PETER DAVI (far left) attempts to paddle into a wave by hand while most surfers in the water at Ghost Tree.
Credit: Alamy

The wave was bigger than anything Laird Hamilton and Brett Lickle had experienced – 80, maybe 100 feet high – and though they were fleeing it flat-out on Hamilton's jet ski, it chased them down and squashed them like a steamroller. "The only conversation we had was Laird yelling  'Go go go!'" Lickle remembers. "Then it was like hitting the eject button on a jet fighter." 

Hamilton, riding on the rescue sled being towed behind the jet ski, dove off at 50 mph as Lickle took the avalanche full bore. Buried deep under the foam, Hamilton's 20-pound surfboard was driven fin-first into Lickle's calf, flaying him open from his Achilles tendon to the back of his knee. "It felt like someone crushed my leg," Lickle says. The pain of the bone-deep gash was blinding, but irrelevant. Because if Lickle couldn't somehow kick his way back to the surface, then swim a mile to shore, he knew he'd never see his wife and kids again. 

The wave that overtook the two surf veterans was one of thousands of giants that raced across the northern Pacific ahead of a historic December 2007 storm, a cyclone that formed when a dying tropical depression over the Philippines met a frigid blast tumbling down the Siberian steppe, found warm water, and went nuclear. "The moisture supercharged the storm," says Sean Collins, chief forecaster and president of "It was like throwing dynamite on a fire."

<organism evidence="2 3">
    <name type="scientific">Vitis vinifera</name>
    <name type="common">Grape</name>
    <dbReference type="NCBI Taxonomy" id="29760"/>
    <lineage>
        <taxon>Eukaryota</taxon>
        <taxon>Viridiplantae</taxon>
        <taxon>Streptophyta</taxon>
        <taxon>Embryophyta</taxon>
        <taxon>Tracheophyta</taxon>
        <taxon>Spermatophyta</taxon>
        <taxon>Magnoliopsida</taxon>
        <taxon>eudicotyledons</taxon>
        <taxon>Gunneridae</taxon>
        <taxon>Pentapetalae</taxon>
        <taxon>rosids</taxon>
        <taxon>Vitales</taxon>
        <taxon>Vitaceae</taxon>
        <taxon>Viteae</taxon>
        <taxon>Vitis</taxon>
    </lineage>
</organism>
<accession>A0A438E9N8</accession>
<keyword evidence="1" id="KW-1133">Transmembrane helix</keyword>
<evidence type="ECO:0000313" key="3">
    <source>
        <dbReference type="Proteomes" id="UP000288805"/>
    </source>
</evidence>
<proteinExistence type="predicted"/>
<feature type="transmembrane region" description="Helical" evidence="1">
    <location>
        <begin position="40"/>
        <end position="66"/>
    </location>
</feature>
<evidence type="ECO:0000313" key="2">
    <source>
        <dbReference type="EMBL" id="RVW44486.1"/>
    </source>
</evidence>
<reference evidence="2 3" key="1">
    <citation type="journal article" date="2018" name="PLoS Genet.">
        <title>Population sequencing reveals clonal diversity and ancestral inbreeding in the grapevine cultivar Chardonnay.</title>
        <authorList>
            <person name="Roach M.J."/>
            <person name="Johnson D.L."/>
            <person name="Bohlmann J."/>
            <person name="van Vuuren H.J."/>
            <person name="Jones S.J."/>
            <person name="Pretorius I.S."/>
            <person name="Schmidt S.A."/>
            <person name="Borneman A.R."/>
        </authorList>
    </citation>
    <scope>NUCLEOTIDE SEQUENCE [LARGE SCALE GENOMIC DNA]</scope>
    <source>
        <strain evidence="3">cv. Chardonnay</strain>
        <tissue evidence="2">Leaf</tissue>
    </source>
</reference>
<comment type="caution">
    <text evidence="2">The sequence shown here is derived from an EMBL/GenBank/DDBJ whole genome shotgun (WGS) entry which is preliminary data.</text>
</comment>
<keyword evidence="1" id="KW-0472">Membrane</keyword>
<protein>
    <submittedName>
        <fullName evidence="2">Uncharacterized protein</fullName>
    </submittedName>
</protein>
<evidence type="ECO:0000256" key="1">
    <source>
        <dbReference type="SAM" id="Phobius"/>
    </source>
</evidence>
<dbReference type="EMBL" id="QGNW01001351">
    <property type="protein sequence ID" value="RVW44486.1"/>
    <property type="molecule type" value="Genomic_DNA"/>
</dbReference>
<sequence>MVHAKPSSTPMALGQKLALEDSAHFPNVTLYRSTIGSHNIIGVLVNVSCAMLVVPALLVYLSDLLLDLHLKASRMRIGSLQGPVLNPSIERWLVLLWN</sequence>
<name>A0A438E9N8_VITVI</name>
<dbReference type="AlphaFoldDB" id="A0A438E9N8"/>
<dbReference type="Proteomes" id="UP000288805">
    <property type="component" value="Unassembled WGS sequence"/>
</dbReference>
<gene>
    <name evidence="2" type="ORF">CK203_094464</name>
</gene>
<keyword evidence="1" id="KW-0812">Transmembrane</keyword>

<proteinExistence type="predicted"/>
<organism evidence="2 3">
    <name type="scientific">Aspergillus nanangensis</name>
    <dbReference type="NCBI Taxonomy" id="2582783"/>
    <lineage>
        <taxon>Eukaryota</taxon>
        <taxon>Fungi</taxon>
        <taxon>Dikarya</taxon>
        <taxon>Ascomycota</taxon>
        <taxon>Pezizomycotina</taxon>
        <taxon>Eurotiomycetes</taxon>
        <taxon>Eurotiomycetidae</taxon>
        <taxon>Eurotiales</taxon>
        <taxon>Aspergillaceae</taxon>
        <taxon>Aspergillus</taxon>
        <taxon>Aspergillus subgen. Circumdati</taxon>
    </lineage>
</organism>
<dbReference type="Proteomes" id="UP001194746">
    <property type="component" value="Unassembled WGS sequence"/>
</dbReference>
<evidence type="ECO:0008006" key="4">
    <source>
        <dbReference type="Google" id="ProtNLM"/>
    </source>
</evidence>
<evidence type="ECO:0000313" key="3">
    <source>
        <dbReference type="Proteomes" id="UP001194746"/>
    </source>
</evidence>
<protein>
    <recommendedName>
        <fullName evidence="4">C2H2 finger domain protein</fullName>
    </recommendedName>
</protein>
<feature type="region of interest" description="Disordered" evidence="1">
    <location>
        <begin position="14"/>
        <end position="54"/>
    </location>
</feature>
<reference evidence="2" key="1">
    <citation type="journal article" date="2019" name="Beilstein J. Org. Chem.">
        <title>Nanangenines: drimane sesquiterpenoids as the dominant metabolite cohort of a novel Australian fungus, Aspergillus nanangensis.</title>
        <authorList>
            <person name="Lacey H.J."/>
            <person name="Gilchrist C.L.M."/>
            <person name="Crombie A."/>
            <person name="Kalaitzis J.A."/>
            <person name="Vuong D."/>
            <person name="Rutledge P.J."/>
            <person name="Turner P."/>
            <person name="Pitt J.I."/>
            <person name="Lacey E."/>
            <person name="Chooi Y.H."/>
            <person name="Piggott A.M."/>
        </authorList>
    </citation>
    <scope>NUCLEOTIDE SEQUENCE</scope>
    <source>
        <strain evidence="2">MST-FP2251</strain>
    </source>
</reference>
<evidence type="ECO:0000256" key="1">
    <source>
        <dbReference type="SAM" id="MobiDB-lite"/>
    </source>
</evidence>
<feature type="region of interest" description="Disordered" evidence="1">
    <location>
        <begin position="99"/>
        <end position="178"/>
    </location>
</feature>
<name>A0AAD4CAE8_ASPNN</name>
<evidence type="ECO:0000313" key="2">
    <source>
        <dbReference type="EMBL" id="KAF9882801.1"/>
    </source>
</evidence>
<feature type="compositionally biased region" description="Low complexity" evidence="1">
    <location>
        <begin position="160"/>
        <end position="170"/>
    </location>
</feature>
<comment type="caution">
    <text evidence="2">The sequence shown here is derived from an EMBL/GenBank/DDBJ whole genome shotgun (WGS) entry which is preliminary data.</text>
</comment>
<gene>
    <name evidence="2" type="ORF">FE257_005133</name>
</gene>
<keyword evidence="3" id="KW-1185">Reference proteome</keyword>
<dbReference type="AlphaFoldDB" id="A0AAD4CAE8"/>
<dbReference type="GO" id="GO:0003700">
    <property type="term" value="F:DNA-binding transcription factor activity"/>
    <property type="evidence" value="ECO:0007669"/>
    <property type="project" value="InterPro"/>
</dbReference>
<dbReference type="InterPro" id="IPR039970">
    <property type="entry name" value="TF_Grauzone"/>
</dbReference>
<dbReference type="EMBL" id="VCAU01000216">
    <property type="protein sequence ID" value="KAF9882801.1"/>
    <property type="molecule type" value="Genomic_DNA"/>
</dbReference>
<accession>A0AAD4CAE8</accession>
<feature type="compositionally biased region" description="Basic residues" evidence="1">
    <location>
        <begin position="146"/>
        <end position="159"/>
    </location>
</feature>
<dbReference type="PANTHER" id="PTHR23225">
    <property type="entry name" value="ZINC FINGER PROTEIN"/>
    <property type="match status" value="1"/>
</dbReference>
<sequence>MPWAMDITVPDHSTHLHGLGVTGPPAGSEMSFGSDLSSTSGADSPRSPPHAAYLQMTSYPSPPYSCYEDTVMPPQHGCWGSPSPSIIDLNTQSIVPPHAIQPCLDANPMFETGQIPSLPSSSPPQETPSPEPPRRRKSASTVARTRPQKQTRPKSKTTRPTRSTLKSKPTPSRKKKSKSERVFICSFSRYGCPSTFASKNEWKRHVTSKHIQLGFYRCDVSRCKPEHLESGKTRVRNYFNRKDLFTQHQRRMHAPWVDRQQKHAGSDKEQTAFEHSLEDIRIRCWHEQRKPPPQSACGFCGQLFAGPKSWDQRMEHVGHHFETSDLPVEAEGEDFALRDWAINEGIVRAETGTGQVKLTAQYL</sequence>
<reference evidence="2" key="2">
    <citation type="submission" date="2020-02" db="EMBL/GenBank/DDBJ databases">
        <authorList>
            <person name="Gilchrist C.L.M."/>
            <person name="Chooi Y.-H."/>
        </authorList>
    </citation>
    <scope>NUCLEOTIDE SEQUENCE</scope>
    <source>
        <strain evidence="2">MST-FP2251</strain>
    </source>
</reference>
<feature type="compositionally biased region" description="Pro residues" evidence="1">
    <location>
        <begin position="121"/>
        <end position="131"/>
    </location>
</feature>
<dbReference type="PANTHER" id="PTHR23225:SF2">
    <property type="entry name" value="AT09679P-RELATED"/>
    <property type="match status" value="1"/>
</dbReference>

Within a couple of days, a 1,000-mile line of hurricane-force winds was rushing east across the loneliest stretches of the Pacific. Mountainous swells piled up on one another, ripping weather buoys from their moorings. "Swell data showed 50-foot waves," Collins adds. "Occasionally there was a 100-footer." Bill Sharp, director of the Billabong XXL Big Wave Awards (the Oscars for surfing's top daredevils), says, "It's the most extraordinary week I've ever seen in big-wave surfing."

In the surf world, news of phenomena like this travels faster than the waves. Before dawn on December 3, scores of Hawaiians were waxing their big-wave surfboards and tuning jet skis as forecasters predicted a swell that might flip the switch at Oahu's famed Waimea Bay. But Hamilton had a hunch the forecasts were wrong, that the best surf would be at Maui, 120 miles east. By daybreak, with Maui's North Shore under siege from unsurfable 50-foot walls of water, Hamilton revised his prediction: Storm clouds and mist obscured reefs farther out that might focus the chaotic waters into peeling waves. So Hamilton and 47-year-old partner Lickle hatched a new plan, setting out on jet skis from Spreckelsville for a reef called Outer Sprecks. 

"If anyone had any idea of the waves on the way, they would have turned on the tidal wave warning systems," Hamilton says. No small craft, much less surfers, would have been allowed on the water. In retrospect, Hamilton could have used the warning – he and Lickle would soon be battling for their lives at the mercy of the waves.